Influencer marketing: Putting ethics before clicks

By Nikki Hancocks

- Last updated on GMT

© Ross Helen / Getty Images
© Ross Helen / Getty Images

Related tags Social media influencers

The "next big thing" in social media marketing will be campaigns which build consumer trust by moving from the digital world to IRL (in real life) events, according to influencer marketing strategist Frida Waywell.

“A lot of health brands thriving today are thriving because of their marketing budgets, not necessarily because of the ingredients in their products or the scientific backing behind them—that’s a big issue," she told NutraIngredients.

“At the same time, there’s no denying influencer marketing is the best way to market online right now, especially for those in the health and nutrition space. Everybody is on social media, from the Boomers through to Gen Z. It’s where younger audiences go to socialize, to be inspired and to educate themselves. At the end of the day, you’ve got to meet the customer where they’re at.”

The social media advertising market has seen an impressive 4.53% annual growth rate and is expected to reach $247.30 billion by 2027 (Statista). And with 50% of Millennials placing their faith in social media influencers’ product recommendations (Morning Consult), this is a clear route to customers' hearts.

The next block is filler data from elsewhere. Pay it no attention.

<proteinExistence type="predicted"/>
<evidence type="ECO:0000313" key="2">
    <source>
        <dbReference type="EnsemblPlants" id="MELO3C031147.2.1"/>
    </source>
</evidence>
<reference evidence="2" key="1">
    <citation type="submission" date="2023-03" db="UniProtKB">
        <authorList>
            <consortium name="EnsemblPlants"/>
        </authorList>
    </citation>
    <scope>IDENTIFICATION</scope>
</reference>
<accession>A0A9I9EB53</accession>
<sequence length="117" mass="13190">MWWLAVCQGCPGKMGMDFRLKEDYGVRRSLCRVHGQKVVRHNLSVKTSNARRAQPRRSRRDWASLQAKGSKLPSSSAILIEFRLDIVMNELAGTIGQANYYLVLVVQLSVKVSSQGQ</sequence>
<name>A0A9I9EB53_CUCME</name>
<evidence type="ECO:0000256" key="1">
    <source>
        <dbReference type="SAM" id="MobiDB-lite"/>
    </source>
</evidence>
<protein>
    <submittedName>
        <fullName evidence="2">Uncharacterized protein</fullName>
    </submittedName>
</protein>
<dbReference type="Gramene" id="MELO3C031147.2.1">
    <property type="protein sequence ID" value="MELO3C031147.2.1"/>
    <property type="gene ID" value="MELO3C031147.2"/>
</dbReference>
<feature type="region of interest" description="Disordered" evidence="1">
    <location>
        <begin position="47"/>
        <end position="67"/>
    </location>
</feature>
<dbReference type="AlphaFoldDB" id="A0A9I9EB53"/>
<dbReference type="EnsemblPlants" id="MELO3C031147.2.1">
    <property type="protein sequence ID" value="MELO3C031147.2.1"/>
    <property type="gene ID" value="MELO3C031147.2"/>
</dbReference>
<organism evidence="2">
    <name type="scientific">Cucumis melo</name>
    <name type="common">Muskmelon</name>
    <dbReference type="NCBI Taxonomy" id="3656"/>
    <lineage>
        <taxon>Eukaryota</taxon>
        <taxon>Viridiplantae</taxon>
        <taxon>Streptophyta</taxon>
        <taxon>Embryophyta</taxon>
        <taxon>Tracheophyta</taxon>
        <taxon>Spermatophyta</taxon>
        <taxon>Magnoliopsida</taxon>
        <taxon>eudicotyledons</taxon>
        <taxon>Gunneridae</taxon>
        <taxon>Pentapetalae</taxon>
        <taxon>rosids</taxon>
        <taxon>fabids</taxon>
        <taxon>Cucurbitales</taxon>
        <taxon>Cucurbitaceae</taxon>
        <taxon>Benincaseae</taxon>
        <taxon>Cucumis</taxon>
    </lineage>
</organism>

But Instagram marketing comes with a bad rep so Waywell understands the resistance of some to jump on this opportunity.

“I understand why people see it as unethical because there are a lot of people out there promoting quick fixes, but there are much better ways to do it,” she said.

In an effort to support brands who want a more ‘ethical’ route to success, Waywell’s health- and nutrition-focused influencer marketing agency Locus only works with companies that are science backed and looking to educate the consumer rather than simply sell quick fixes and make fast returns.

She noted one challenge for supplement brands marketing online is that they have to allows sufficient time for the influencer to take the product and feel the benefit.

“If you want them to talk about the benefits they’ve noticed, the brand will need to be patient and give them a few months to continuously take that product.”

Short-form videos—typically less than a minute in length—capture the attention of 66% of consumers. These bite-sized, and highly shareable, videos are 2.5 times more engaging than longer videos.

What's more, 84% of people said they visited a website after watching a video ad about the brand’s products or services.

(Sprout Social)

Another challenge for health brands, is breaking down the science behind the products. As such, Waywell's team works closely with U.S.-based strategic partner in science communication Scicomwiz to help clients explain their product benefits in a social media friendly manner.

"We will provide influencers with a brochure of information outlining the ingredients in each product and what can and cannot be said about each," Waywell explained. "Many influencers do take their role seriously and do want to make the extra effort to read-up and ensure they are well informed."